Puerto Rico, this year’s Place of the Year, has been in the media spotlight in the last year for several reasons. First, the island is undergoing its most severe and prolonged economic recession since the Great Depression in the 1930s. Between 2006 and 2016, Puerto Rico’s economy shrank by nearly 16 percent, and its public debt reached more than 73 billion dollars in 2017. Second, the island is experiencing a substantial population loss, largely due to emigration.
Acquired by the United States from Spain in 1898, Puerto Rico has a peculiar status among Latin American and Caribbean countries. In the excerpt below, author Jorge Duany provides the necessary background for understanding the inner workings of the Commonwealth government and the island’s relationship to the United States. How did Puerto Rico become a US Commonwealth?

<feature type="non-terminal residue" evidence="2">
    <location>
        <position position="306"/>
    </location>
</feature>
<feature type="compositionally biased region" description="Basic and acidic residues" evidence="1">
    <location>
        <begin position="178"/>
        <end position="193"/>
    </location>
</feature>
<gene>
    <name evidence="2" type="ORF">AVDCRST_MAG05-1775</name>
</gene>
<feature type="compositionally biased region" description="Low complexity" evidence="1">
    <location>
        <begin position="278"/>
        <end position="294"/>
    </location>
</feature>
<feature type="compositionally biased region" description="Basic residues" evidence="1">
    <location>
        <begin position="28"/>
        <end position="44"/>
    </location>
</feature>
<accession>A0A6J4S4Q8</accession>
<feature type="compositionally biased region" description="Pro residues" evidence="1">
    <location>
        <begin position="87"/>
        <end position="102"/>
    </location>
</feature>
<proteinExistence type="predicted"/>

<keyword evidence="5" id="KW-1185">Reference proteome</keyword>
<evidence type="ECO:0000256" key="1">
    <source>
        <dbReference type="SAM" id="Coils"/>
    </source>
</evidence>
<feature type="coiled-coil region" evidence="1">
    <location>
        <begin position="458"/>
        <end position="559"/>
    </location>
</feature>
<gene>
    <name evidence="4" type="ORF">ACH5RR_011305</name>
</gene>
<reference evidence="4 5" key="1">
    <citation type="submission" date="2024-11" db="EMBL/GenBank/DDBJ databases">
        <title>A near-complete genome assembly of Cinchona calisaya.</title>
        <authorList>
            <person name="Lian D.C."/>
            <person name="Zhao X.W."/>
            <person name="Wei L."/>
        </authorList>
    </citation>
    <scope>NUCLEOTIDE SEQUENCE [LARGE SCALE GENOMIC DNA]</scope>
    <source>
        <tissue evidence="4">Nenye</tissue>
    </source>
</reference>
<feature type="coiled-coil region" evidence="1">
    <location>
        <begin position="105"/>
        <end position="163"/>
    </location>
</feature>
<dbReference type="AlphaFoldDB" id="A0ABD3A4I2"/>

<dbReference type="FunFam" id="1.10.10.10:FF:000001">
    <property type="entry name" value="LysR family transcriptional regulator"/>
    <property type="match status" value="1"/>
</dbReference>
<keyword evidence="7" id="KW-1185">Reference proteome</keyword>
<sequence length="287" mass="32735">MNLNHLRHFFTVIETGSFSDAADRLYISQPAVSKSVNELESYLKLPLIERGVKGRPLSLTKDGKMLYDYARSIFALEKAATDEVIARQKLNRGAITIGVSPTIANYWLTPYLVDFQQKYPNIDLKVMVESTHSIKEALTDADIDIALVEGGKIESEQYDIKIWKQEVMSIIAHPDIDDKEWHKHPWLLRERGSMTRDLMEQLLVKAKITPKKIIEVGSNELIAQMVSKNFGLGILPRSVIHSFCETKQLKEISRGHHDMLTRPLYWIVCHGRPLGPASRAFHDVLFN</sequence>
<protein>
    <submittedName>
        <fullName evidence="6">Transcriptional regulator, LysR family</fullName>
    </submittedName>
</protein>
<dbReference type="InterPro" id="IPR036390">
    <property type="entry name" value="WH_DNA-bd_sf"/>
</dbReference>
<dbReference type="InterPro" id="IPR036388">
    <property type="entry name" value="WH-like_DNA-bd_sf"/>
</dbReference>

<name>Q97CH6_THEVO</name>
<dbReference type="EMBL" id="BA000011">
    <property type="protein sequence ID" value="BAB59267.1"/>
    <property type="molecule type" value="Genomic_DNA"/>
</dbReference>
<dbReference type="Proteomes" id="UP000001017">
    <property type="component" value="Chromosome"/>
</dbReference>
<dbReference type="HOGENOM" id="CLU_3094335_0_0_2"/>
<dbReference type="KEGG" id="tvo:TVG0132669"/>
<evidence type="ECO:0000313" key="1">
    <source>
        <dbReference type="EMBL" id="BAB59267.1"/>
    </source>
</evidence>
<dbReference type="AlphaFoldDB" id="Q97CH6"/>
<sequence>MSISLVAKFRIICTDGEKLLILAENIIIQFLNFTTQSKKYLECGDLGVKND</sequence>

The US territory of Puerto Rico is currently experiencing its most severe and prolonged economic downturn since the Great Depression (1929–33). Between 2006 and 2016, the island’s economy (measured as Gross National Product in constant 1954 prices) shrank by 15.2%, while total employment fell by 28.6%. The elimination of federal tax exemptions under Section 936 of the Internal Revenue Code in 2006 dealt a serious blow to the island’s manufacturing industry.